We have a winner! The last 3 litres of Tayport Apple Juice goes to Carmen for her fab plant-based recipe for a Devine Chocolate Mousse (recipe 15 in the photobook above). She told us that she chose this recipe because:
It is so healthy and delicious. Suitable for breakfast, lunch or supper!
A big thank you to all 28 people who contributed their ideas for meat-free dishes to our Tayport PLANT Kitchen competition over the last couple of months. We hope these recipes will inspire us all to shift away from eating so much meat and dairy to a greener and healthier plant-based diet.
We were amazed by the range of reasons people picked a particular dish to share – our favourites were:
My husband Dave and our granddaughter Nianh, who is vegetarian, made it together recently. It was very tasty. I bought all the special ingredients for it so we will definitely make it again. Jennifer
This soup is creamily delicious and even people who don’t like carrots can sometimes like it! In the 1980s when people were demonstrating against Cruise and Pershing missiles all over Europe, we used this recipe to feed friendly demonstrators – easy and cheap to make, can store then dilute, freezes well. Fiona
My veggie friend invited me for tea with her family and knew my favourite dish was Chicken Alfredo. She adapted it and opened my eyes to how delish meat-free meals can be. Auril and Keira
You can read through them all in the collection of recipes here.
And what about our inspiration for the PLANT Kitchen competition? It all started before Christmas with a quote from Joseph Poore:
Reducing meat and dairy in your diet is probably the single biggest way to reduce your impact on planet Earth. It is far bigger than cutting down on your flights or buying an electric car, as these only cut greenhouse gas emissions.
He is a researcher at the University of Oxford and made this comment after publishing a new research paper in late 2018 looking into environmental impacts of animal agriculture, which was covered widely in the media at the time. Impressively, he decided to ‘walk the talk’ and gave up eating animal products 4 years ago.
Meat and dairy production comes with a surprisingly high climate change impact – it accounts for 14.5% of humanity’s greenhouse gas emissions. That is about the same as the emissions from fuel used by the whole world’s transport combined. Most of those emissions come from the infamous cow burps containing methane, a greenhouse gas more powerful than carbon dioxide. On top of the climate impacts, animal agriculture is also a leading cause of species extinctions, ocean dead zones, water pollution and habitat destruction. So – pretty serious stuff!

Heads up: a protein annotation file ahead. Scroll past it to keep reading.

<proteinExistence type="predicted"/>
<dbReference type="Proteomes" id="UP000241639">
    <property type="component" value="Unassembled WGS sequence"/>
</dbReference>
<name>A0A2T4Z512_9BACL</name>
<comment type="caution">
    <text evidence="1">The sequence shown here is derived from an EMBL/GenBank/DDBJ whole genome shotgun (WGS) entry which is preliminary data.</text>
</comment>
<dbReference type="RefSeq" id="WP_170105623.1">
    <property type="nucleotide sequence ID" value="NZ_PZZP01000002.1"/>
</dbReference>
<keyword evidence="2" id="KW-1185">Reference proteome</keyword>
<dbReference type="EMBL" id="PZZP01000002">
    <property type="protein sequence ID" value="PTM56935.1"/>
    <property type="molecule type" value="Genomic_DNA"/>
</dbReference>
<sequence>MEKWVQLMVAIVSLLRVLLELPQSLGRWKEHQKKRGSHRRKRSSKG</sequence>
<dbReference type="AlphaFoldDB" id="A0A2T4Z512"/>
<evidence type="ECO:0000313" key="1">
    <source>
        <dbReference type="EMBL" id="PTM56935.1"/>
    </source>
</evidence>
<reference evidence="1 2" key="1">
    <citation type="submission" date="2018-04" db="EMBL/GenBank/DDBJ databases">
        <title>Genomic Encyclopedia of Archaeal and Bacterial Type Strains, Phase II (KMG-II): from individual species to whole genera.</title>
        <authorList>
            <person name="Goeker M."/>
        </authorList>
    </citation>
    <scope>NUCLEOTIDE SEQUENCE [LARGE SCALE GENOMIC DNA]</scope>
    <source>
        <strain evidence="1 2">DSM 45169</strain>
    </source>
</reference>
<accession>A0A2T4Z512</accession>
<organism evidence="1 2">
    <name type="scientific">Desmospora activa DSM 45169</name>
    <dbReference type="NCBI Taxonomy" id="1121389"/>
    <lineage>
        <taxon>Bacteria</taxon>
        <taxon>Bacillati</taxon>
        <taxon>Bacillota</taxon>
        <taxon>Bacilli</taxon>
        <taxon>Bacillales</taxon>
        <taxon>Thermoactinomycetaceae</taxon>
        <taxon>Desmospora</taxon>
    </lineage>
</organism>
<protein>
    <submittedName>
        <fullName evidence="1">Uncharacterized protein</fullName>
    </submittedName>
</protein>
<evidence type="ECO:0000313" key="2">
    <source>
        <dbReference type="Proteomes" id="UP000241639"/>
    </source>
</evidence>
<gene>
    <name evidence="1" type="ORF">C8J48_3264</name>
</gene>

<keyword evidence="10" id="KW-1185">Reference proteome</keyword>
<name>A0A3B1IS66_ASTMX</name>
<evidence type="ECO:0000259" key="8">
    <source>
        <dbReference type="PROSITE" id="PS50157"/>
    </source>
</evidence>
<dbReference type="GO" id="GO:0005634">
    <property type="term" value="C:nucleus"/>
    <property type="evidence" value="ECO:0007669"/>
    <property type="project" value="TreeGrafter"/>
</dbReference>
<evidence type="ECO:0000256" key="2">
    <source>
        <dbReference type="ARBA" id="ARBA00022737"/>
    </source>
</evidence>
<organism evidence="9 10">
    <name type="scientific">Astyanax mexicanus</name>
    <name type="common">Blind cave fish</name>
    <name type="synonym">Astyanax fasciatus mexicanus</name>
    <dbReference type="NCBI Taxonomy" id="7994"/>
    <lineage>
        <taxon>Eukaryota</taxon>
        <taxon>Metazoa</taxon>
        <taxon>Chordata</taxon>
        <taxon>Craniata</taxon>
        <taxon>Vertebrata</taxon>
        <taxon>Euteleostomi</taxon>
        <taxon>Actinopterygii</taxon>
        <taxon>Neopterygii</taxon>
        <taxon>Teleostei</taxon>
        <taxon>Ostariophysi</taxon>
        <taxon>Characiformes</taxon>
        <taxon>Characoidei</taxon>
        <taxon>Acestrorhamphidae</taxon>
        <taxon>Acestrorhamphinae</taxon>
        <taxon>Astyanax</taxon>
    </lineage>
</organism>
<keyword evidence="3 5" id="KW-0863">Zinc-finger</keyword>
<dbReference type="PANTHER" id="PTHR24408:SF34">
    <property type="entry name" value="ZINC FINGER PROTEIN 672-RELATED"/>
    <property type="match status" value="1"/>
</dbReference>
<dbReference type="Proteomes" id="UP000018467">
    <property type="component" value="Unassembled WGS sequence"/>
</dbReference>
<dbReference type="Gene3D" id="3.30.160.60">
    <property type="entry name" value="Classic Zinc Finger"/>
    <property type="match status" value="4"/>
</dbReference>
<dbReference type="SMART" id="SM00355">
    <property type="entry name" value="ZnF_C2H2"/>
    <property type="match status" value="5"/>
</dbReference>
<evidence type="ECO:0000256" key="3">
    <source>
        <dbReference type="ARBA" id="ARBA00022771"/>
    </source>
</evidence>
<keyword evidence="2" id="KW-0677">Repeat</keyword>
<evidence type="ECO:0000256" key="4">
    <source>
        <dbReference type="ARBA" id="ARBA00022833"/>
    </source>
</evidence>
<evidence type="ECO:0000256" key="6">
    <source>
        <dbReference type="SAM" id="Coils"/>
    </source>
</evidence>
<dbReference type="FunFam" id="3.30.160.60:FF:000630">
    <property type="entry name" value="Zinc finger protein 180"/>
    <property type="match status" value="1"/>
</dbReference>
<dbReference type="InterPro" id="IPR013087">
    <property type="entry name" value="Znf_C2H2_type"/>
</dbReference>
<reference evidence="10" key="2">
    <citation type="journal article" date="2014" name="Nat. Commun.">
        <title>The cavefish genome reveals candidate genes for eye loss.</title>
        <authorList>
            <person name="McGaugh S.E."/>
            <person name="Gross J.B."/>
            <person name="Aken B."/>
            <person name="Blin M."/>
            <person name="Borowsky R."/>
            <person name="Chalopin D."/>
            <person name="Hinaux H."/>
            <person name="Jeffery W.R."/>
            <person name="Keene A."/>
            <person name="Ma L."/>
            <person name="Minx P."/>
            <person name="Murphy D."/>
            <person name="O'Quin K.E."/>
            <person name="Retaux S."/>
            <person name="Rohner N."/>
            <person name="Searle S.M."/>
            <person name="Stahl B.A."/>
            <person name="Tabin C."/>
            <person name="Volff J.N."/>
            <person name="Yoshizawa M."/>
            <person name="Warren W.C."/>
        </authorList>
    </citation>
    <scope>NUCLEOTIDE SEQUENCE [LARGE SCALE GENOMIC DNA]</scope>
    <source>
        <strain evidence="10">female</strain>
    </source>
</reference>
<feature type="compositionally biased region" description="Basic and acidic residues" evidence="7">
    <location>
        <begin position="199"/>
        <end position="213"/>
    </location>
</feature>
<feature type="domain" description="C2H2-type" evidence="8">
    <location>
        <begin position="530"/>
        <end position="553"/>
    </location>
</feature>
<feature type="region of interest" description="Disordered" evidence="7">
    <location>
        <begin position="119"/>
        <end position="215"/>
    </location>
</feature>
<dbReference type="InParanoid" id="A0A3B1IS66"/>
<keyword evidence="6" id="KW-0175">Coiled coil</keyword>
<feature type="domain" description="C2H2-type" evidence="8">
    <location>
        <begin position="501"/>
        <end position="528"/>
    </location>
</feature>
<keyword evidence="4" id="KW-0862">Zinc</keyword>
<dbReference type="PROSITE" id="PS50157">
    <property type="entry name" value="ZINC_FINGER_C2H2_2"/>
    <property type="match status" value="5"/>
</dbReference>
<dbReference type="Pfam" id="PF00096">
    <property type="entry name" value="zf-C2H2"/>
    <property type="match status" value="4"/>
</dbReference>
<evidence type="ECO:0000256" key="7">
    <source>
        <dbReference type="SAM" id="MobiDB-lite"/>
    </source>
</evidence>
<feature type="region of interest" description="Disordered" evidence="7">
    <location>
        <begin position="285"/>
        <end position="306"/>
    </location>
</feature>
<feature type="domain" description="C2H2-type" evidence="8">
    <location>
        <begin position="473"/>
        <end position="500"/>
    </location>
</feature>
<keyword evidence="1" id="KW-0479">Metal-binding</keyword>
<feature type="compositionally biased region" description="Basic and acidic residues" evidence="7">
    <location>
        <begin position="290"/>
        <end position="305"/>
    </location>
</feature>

In contrast, plant-based food has strikingly lower footprint across the board. For example, while peas and beef are both sources of protein in our diet, even the lowest impact beef is responsible for 6 times more greenhouse gases and 36 times more land.
You can check for carbon emissions from your own favourite foods by using a handy BBC calculator, based on Joseph’s research.
As a bonus, it turns out that letting all that unused grazing land ‘go to seed’ may be a part of the climate change solution. Regeneration of natural forests, peatbogs and wetlands can provide an essential, low-tech sink to draw down and lock up the excess carbon we have already put into the atmosphere. Can’t help having an inspired vision of the Great Caledonian Forest coming back to the Highlands!
We don’t know if it’s our heightened interest of late, or it’s been a particularly prolific time for this kind of news, but another bit of it that arrived as we were launching our competition in January, was the idea of Planetary Health Diet, this time developed by planet-loving medics. Who knew that what’s healthy for the planet is also healthy for us! For Europeans, Planetary Health Diet would mean “eating 77% less red meat and 15 times more nuts and seeds” and similar shifts worldwide “would save at least 11 million people a year from deaths caused by unhealthy food”. Needless to say it would also help tackle world hunger. You can watch a 60 second video summary on Now This website here.
So it looks like for the love of the planet, animals and yourself it may be worth giving meat and dairy a miss on a regular basis. Our Tayport PLANT Kitchen Cookbook has some really yummy ideas for vegan and vegetarian treats which will cater for most needs – from a quick family supper to a showy dinner-party centrepiece!
Other helpful resources:
- Meat Free Mondays. Go meat-free one day a week and follow #MeatFreeMonday for ideas. They also share news on new vegetarian and vegan options available through major supermarkets and restaurants – and there’s been a fair few of those recently such as Gregg’s vegan sausage roll, M&S Plant Kitchen range, and the vegan version of Burger King’s Big Whopper.
- Veganuary. Ready to try going meat AND dairy free? You can take on #Veganuary! Lots of great recipe ideas and nutritional tips!
- Join in the Darwin Challenge via an iPhone app: record your meat-free days, get the feel-good updates on your stats and set up competitions with your friends. Join in Tayport Carbon Heroes group. Great for motivation!